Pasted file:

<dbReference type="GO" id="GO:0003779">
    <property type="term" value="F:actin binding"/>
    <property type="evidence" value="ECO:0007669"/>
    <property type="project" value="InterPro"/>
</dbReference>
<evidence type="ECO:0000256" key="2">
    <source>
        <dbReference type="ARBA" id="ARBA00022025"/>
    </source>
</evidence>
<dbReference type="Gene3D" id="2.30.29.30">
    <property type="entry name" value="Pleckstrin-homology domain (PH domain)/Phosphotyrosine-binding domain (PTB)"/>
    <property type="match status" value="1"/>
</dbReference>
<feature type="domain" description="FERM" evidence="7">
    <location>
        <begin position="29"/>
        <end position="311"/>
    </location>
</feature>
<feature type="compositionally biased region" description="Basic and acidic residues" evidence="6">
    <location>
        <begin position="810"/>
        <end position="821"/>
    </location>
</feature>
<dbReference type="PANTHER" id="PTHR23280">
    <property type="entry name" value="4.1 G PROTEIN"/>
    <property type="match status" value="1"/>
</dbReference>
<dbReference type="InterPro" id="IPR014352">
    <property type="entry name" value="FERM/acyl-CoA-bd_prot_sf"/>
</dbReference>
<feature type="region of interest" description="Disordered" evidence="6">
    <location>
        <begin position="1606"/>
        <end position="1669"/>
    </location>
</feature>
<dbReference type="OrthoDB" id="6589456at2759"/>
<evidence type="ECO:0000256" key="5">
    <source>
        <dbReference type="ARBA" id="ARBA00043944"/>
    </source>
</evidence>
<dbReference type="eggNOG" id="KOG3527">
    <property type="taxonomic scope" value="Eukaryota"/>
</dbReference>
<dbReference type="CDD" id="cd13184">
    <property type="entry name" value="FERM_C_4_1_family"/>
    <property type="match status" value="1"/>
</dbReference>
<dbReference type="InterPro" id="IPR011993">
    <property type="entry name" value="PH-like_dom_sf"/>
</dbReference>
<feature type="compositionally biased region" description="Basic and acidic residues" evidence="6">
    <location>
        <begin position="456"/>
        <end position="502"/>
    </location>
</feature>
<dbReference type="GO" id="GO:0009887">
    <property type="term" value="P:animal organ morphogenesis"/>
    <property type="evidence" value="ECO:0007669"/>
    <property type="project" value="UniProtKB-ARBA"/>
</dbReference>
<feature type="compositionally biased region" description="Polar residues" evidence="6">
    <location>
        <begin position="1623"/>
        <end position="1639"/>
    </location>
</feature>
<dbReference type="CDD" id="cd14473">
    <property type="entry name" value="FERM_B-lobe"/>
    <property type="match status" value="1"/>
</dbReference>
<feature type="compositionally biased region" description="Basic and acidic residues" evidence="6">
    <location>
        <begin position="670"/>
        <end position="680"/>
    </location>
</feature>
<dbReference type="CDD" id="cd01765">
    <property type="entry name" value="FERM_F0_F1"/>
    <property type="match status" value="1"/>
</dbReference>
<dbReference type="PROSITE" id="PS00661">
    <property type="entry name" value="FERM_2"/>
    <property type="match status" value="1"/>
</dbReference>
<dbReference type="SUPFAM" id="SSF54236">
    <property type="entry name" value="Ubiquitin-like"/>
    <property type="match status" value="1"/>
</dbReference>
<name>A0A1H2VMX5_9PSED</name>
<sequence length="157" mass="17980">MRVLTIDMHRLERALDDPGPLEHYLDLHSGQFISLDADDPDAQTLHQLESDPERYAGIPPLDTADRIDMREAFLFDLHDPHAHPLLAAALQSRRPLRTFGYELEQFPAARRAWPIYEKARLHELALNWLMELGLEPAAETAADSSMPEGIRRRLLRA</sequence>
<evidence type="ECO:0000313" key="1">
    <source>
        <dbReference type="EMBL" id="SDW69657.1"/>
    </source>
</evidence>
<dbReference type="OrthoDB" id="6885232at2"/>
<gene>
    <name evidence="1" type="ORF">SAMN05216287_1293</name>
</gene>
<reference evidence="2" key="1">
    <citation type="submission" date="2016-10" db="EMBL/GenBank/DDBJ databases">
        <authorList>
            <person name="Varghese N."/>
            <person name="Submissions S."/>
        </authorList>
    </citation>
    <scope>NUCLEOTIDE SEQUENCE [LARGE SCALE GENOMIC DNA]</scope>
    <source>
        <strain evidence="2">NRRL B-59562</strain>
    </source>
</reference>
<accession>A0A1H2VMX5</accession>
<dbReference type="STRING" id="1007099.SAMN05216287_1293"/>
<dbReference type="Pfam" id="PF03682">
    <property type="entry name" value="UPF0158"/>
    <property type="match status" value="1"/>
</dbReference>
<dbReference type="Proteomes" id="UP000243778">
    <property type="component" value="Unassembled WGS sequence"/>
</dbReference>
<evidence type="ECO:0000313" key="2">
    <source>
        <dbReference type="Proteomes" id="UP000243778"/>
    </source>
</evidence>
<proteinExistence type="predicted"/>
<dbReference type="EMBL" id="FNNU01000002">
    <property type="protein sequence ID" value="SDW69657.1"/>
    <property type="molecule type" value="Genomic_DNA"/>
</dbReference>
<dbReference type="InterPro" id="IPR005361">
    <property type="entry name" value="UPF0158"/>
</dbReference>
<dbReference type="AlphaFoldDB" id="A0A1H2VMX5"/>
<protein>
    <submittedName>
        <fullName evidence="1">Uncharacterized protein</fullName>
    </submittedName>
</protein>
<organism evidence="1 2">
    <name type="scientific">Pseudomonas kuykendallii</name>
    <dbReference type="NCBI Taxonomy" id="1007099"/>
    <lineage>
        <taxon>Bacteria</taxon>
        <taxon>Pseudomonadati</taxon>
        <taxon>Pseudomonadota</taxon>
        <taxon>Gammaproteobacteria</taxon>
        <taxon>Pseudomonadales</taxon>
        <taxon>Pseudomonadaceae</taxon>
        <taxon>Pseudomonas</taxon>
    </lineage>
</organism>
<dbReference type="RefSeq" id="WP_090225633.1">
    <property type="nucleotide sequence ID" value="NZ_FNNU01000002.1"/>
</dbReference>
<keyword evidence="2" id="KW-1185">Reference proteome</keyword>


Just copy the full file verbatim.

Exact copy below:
<dbReference type="GO" id="GO:0003779">
    <property type="term" value="F:actin binding"/>
    <property type="evidence" value="ECO:0007669"/>
    <property type="project" value="InterPro"/>
</dbReference>
<evidence type="ECO:0000256" key="2">
    <source>
        <dbReference type="ARBA" id="ARBA00022025"/>
    </source>
</evidence>
<dbReference type="Gene3D" id="2.30.29.30">
    <property type="entry name" value="Pleckstrin-homology domain (PH domain)/Phosphotyrosine-binding domain (PTB)"/>
    <property type="match status" value="1"/>
</dbReference>
<feature type="domain" description="FERM" evidence="7">
    <location>
        <begin position="29"/>
        <end position="311"/>
    </location>
</feature>
<feature type="compositionally biased region" description="Basic and acidic residues" evidence="6">
    <location>
        <begin position="810"/>
        <end position="821"/>
    </location>
</feature>
<dbReference type="PANTHER" id="PTHR23280">
    <property type="entry name" value="4.1 G PROTEIN"/>
    <property type="match status" value="1"/>
</dbReference>
<dbReference type="InterPro" id="IPR014352">
    <property type="entry name" value="FERM/acyl-CoA-bd_prot_sf"/>
</dbReference>
<feature type="region of interest" description="Disordered" evidence="6">
    <location>
        <begin position="1606"/>
        <end position="1669"/>
    </location>
</feature>
<dbReference type="OrthoDB" id="6589456at2759"/>
<evidence type="ECO:0000256" key="5">
    <source>
        <dbReference type="ARBA" id="ARBA00043944"/>
    </source>
</evidence>
<dbReference type="eggNOG" id="KOG3527">
    <property type="taxonomic scope" value="Eukaryota"/>
</dbReference>
<dbReference type="CDD" id="cd13184">
    <property type="entry name" value="FERM_C_4_1_family"/>
    <property type="match status" value="1"/>
</dbReference>
<dbReference type="InterPro" id="IPR011993">
    <property type="entry name" value="PH-like_dom_sf"/>
</dbReference>
<feature type="compositionally biased region" description="Basic and acidic residues" evidence="6">
    <location>
        <begin position="456"/>
        <end position="502"/>
    </location>
</feature>
<dbReference type="GO" id="GO:0009887">
    <property type="term" value="P:animal organ morphogenesis"/>
    <property type="evidence" value="ECO:0007669"/>
    <property type="project" value="UniProtKB-ARBA"/>
</dbReference>
<feature type="compositionally biased region" description="Polar residues" evidence="6">
    <location>
        <begin position="1623"/>
        <end position="1639"/>
    </location>
</feature>
<dbReference type="CDD" id="cd14473">
    <property type="entry name" value="FERM_B-lobe"/>
    <property type="match status" value="1"/>
</dbReference>
<feature type="compositionally biased region" description="Basic and acidic residues" evidence="6">
    <location>
        <begin position="670"/>
        <end position="680"/>
    </location>
</feature>
<dbReference type="CDD" id="cd01765">
    <property type="entry name" value="FERM_F0_F1"/>
    <property type="match status" value="1"/>
</dbReference>
<dbReference type="PROSITE" id="PS00661">
    <property type="entry name" value="FERM_2"/>
    <property type="match status" value="1"/>
</dbReference>
<dbReference type="SUPFAM" id="SSF54236">
    <property type="entry name" value="Ubiquitin-like"/>
    <property type="match status" value="1"/>
</dbReference>
<name>A0A1H2VMX5_9PSED</name>
<sequence length="157" mass="17980">MRVLTIDMHRLERALDDPGPLEHYLDLHSGQFISLDADDPDAQTLHQLESDPERYAGIPPLDTADRIDMREAFLFDLHDPHAHPLLAAALQSRRPLRTFGYELEQFPAARRAWPIYEKARLHELALNWLMELGLEPAAETAADSSMPEGIRRRLLRA</sequence>
<evidence type="ECO:0000313" key="1">
    <source>
        <dbReference type="EMBL" id="SDW69657.1"/>
    </source>
</evidence>
<dbReference type="OrthoDB" id="6885232at2"/>
<gene>
    <name evidence="1" type="ORF">SAMN05216287_1293</name>
</gene>
<reference evidence="2" key="1">
    <citation type="submission" date="2016-10" db="EMBL/GenBank/DDBJ databases">
        <authorList>
            <person name="Varghese N."/>
            <person name="Submissions S."/>
        </authorList>
    </citation>
    <scope>NUCLEOTIDE SEQUENCE [LARGE SCALE GENOMIC DNA]</scope>
    <source>
        <strain evidence="2">NRRL B-59562</strain>
    </source>
</reference>
<accession>A0A1H2VMX5</accession>
<dbReference type="STRING" id="1007099.SAMN05216287_1293"/>
<dbReference type="Pfam" id="PF03682">
    <property type="entry name" value="UPF0158"/>
    <property type="match status" value="1"/>
</dbReference>
<dbReference type="Proteomes" id="UP000243778">
    <property type="component" value="Unassembled WGS sequence"/>
</dbReference>
<evidence type="ECO:0000313" key="2">
    <source>
        <dbReference type="Proteomes" id="UP000243778"/>
    </source>
</evidence>
<proteinExistence type="predicted"/>
<dbReference type="EMBL" id="FNNU01000002">
    <property type="protein sequence ID" value="SDW69657.1"/>
    <property type="molecule type" value="Genomic_DNA"/>
</dbReference>
<dbReference type="InterPro" id="IPR005361">
    <property type="entry name" value="UPF0158"/>
</dbReference>
<dbReference type="AlphaFoldDB" id="A0A1H2VMX5"/>
<protein>
    <submittedName>
        <fullName evidence="1">Uncharacterized protein</fullName>
    </submittedName>
</protein>
<organism evidence="1 2">
    <name type="scientific">Pseudomonas kuykendallii</name>
    <dbReference type="NCBI Taxonomy" id="1007099"/>
    <lineage>
        <taxon>Bacteria</taxon>
        <taxon>Pseudomonadati</taxon>
        <taxon>Pseudomonadota</taxon>
        <taxon>Gammaproteobacteria</taxon>
        <taxon>Pseudomonadales</taxon>
        <taxon>Pseudomonadaceae</taxon>
        <taxon>Pseudomonas</taxon>
    </lineage>
</organism>
<dbReference type="RefSeq" id="WP_090225633.1">
    <property type="nucleotide sequence ID" value="NZ_FNNU01000002.1"/>
</dbReference>
<keyword evidence="2" id="KW-1185">Reference proteome</keyword>